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Real Native GeniusHow an Ex-Slave and a White Mormon Became Famous Indians$
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Angela Pulley Hudson

Print publication date: 2015

Print ISBN-13: 9781469624433

Published to North Carolina Scholarship Online: May 2016

DOI: 10.5149/northcarolina/9781469624433.001.0001

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PRINTED FROM UNIVERSITY OF NORTH CAROLINA PRESS SCHOLARSHIP ONLINE (www.northcarolina.universitypressscholarship.com). (c) Copyright University of North Carolina Press, 2021. All Rights Reserved. An individual user may print out a PDF of a single chapter of a monograph in NCSO for personal use.date: 21 September 2021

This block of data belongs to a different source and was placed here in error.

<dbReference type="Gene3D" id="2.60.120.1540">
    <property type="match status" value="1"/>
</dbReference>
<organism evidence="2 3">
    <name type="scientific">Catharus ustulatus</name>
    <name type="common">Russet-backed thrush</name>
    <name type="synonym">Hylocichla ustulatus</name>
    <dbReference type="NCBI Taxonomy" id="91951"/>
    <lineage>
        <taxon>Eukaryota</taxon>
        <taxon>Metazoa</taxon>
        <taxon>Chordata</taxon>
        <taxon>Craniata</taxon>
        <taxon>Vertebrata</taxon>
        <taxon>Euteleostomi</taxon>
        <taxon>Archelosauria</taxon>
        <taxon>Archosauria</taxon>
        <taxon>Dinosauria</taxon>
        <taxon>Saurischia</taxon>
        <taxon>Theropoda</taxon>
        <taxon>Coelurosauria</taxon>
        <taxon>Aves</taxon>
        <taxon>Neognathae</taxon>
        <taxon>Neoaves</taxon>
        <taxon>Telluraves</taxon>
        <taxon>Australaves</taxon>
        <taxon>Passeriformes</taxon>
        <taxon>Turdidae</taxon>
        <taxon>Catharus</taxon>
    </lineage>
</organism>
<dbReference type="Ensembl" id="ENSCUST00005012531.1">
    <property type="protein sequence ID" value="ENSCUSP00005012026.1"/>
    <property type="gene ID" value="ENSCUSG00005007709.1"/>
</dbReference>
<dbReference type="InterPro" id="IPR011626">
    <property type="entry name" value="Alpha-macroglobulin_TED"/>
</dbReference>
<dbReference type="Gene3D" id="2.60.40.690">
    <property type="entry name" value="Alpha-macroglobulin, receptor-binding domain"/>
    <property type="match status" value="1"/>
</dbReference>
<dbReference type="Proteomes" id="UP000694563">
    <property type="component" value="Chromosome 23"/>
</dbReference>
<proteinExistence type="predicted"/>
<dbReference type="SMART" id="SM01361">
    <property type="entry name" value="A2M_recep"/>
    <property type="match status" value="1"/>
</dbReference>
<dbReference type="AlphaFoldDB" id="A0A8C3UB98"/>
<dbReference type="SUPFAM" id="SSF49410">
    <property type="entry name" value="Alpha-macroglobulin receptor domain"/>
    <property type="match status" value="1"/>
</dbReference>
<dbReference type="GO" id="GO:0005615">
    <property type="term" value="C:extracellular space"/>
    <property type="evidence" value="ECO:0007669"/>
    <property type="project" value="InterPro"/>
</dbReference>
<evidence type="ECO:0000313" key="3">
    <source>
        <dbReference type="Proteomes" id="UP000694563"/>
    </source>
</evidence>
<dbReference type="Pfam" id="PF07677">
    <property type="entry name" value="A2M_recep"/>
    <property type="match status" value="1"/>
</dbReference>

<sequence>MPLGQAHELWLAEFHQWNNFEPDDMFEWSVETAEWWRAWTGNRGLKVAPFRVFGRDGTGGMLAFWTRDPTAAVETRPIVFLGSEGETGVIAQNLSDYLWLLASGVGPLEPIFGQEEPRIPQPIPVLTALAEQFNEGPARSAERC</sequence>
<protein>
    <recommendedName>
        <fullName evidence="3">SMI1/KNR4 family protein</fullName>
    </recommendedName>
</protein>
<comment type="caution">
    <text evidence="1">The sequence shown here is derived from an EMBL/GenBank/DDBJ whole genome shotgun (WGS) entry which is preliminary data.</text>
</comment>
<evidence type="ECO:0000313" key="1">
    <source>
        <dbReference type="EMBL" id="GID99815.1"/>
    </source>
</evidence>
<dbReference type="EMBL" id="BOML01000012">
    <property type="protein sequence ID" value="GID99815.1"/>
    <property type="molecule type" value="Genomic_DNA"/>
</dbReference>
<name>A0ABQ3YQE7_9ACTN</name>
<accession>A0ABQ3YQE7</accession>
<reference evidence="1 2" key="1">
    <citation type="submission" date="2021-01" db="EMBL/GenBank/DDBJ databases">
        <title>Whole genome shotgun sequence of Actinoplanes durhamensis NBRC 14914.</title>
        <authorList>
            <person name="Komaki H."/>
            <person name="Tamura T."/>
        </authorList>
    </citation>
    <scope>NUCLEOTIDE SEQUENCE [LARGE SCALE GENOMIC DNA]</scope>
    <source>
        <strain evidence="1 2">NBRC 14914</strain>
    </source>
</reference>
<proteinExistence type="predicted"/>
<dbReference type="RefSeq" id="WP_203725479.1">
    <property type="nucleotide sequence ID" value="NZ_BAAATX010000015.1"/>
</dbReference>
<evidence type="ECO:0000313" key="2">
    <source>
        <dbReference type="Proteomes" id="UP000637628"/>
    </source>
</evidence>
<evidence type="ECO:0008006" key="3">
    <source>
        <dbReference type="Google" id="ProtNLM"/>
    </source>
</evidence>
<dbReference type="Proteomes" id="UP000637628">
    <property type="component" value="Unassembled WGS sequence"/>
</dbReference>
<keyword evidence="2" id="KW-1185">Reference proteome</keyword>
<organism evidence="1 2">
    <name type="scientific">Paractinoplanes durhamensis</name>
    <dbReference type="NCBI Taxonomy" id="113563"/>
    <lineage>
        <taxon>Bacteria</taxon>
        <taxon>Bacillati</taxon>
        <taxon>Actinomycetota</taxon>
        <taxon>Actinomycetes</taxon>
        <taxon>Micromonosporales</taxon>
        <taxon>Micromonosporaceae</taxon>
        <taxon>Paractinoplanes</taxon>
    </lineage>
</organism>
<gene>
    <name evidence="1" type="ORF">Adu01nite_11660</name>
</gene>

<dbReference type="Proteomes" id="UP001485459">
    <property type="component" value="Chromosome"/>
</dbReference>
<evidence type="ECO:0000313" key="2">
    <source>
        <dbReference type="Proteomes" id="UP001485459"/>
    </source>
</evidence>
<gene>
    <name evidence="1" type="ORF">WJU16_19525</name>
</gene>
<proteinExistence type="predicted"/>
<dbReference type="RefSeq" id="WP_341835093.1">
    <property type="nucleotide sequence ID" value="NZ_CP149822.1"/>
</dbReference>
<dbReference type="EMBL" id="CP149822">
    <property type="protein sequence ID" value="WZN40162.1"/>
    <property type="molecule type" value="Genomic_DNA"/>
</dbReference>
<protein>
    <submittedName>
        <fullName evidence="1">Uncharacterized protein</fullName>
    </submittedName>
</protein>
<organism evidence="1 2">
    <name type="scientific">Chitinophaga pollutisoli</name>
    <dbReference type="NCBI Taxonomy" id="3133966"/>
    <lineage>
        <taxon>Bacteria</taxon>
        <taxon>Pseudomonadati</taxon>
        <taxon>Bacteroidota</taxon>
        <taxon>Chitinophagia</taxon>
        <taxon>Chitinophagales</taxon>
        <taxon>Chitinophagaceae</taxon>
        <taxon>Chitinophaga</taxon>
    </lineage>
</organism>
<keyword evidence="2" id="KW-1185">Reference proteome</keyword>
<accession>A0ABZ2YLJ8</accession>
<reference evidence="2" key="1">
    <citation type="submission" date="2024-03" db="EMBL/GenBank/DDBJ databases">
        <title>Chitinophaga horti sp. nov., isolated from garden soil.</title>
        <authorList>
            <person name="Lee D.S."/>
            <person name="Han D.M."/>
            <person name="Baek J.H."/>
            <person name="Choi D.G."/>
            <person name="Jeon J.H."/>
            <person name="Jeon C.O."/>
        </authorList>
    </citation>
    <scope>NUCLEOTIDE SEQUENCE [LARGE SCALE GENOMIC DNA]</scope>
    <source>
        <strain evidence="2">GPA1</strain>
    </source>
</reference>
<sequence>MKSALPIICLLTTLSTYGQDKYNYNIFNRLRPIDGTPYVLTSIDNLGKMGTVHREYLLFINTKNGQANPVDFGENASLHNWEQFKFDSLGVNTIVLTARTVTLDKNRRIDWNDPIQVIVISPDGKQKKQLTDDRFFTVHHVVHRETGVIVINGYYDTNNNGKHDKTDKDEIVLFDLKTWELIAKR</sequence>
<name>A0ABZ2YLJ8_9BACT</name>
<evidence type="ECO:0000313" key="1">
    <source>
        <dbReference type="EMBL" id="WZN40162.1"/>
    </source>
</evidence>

Prologue

Prologue

Chapter:
(p.1) Prologue
Source:
Real Native Genius
Author(s):

Angela Pulley Hudson

Publisher:
University of North Carolina Press
DOI:10.5149/northcarolina/9781469624433.003.0001

This prologue briefly examines the lives of Okah Tubbee and Laah Ceil. Born as Warner McCary and Lucile (Lucy) Celesta Stanton, respectively, together they crafted an elaborate traveling Indian act that included a religious sect, a variety of musical stage shows, and a medical business. Their professional Indian personae helped conceal their interracial relationship, as well as other secrets such as unorthodox religious beliefs and marital practices. The chapter also explores the role that Indianness played within antebellum culture in the United States. It argues that ideas about American Indians were deeply enmeshed with social and cultural forces, including the regimes of chattel slavery and settler colonialism, and played a powerful role in the expression of racial, gender, sexual, class, and religious identities.

Keywords:   Okah Tubbee, Laah Ceil, Warner McCary, Lucile Stanton, traveling Indian act, interracial relationship, professional Indian, antebellum culture, Indianness

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